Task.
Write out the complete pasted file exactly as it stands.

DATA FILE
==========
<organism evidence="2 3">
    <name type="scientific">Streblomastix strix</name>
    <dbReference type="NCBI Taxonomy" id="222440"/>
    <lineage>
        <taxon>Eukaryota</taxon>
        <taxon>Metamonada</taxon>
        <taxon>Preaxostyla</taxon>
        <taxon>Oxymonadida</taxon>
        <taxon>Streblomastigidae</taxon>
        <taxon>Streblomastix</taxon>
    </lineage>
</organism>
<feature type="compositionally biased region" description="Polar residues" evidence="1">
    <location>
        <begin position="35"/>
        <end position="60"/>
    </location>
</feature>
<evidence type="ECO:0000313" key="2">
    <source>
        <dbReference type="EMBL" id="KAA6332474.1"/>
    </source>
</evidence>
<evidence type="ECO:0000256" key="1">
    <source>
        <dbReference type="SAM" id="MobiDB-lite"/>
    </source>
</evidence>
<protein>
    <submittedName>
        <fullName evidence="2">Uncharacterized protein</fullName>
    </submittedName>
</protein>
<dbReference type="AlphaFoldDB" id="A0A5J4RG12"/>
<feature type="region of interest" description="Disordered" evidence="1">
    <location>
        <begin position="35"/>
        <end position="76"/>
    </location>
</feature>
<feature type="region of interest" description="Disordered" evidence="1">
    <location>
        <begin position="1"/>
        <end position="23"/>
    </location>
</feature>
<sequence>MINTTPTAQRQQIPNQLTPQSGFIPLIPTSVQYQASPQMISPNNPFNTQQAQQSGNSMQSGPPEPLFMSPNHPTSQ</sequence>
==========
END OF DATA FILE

<organism evidence="2 3">
    <name type="scientific">Streblomastix strix</name>
    <dbReference type="NCBI Taxonomy" id="222440"/>
    <lineage>
        <taxon>Eukaryota</taxon>
        <taxon>Metamonada</taxon>
        <taxon>Preaxostyla</taxon>
        <taxon>Oxymonadida</taxon>
        <taxon>Streblomastigidae</taxon>
        <taxon>Streblomastix</taxon>
    </lineage>
</organism>
<feature type="compositionally biased region" description="Polar residues" evidence="1">
    <location>
        <begin position="35"/>
        <end position="60"/>
    </location>
</feature>
<evidence type="ECO:0000313" key="2">
    <source>
        <dbReference type="EMBL" id="KAA6332474.1"/>
    </source>
</evidence>
<evidence type="ECO:0000256" key="1">
    <source>
        <dbReference type="SAM" id="MobiDB-lite"/>
    </source>
</evidence>
<protein>
    <submittedName>
        <fullName evidence="2">Uncharacterized protein</fullName>
    </submittedName>
</protein>
<dbReference type="AlphaFoldDB" id="A0A5J4RG12"/>
<feature type="region of interest" description="Disordered" evidence="1">
    <location>
        <begin position="35"/>
        <end position="76"/>
    </location>
</feature>
<feature type="region of interest" description="Disordered" evidence="1">
    <location>
        <begin position="1"/>
        <end position="23"/>
    </location>
</feature>
<sequence>MINTTPTAQRQQIPNQLTPQSGFIPLIPTSVQYQASPQMISPNNPFNTQQAQQSGNSMQSGPPEPLFMSPNHPTSQ</sequence>